Guideline: Jurisdiction of the UK Construction Adjudicator (2016)

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Guideline: Jurisdiction of the UK Construction Adjudicator (2016)

7 January, 2016

The Adjudication Society, in conjunction with the CIArb, published revised Guidelines on the “Jurisdiction of the UK Construction Adjudicator” at the start of 2016.

Now in their third edition, the Guidelines were first published in 2011 with the aim of providing a sensible and practical approach to some of the everyday issues encountered in adjudication in relation to jurisdiction.

The 2012 edition had incorporated the amendments made to the Housing Grants, Construction and Regeneration Act 1996 by the Local Democracy, Economic Development and Construction Act 2009.  However, the time was felt right for a review given the Act (as amended) has now been in force for a number of years.

A consultation was undertaken in the autumn of 2015 with feedback and comments reviewed and debated by a drafting committee as well as CIArb and the Adjudication Society.

The minor revisions in the 2016 edition are as follows:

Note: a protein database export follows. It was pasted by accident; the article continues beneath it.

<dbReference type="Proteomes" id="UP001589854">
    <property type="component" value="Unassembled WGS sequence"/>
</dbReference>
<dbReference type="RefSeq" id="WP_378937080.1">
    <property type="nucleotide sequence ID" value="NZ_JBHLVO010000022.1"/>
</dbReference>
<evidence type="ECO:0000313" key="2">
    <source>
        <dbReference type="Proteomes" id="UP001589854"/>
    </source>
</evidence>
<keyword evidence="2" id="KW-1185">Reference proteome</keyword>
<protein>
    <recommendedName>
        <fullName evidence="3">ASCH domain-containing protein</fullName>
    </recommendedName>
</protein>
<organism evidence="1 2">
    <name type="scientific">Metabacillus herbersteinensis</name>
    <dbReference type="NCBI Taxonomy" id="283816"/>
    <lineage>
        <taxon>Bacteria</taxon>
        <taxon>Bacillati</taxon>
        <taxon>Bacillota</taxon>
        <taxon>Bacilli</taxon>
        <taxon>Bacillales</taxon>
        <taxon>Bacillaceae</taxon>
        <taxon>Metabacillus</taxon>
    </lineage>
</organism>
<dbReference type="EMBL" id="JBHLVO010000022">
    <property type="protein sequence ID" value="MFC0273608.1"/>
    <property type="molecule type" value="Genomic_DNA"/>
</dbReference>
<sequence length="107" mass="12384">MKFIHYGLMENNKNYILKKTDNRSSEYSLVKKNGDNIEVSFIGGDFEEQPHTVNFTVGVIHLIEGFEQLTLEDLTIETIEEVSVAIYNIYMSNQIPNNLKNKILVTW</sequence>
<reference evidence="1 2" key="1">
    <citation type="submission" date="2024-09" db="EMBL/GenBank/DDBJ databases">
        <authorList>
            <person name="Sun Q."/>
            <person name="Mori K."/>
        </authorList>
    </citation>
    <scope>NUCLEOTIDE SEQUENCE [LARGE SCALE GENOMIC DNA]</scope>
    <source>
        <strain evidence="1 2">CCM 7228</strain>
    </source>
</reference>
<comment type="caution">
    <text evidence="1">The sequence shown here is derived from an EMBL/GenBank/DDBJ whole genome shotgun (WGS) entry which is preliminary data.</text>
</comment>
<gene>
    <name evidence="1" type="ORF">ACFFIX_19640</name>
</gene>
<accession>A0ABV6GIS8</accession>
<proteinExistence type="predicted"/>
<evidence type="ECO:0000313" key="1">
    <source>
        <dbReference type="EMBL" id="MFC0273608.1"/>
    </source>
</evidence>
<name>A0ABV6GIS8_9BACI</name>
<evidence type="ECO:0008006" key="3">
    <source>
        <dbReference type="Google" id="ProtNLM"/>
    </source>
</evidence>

• Clarification that the Guideline does not extend to international standard forms providing for adjudication such as the FIDIC forms of contract;
  • Amendments to Paragraph 2.1 dealing with threshold jurisdiction. These now provide that an “initial and proportionate review to flag any issues” on jurisdiction should be undertaken by the adjudicator upon accepting the appointment.  The committee considered that this is right as a matter of law but the revised wording makes it clear that the adjudicator's review of his or her jurisdiction needs to be proportional and based on the information available as at the time of the Adjudication Notice.  A distinction has been made between the initial conflict check that an adjudicator should carry out and the checklist of jurisdictional hurdles that an adjudicator should keep under review during the adjudication;
  • In Paragraph 2.1.2.10, an endnote now flags that some rules provide for more than one dispute to be referred to adjudication and refers to the Willmott Dixon Housing Ltd v Newlon Housing Trust case.
  • Sections 2.5 and 2.6 have been amended to clarify the position regarding costs.

The drafting committee comprised:

  • Nicholas Gould, Partner, Fenwick Elliott LLP (Chairman of the Working Group)
  • Claire King, Senior Associate, Fenwick Elliott LLP
  • Jeremy Glover, Partner, Fenwick Elliott LLP
  • Matt Molloy, MCMS
  • Philip Fidler, Dispute Decisions Ltd
  • Rob Horne, Trowers & Hamlin
  • Susan Francombe, No Red Tape
  • William Webb, Keating Chambers

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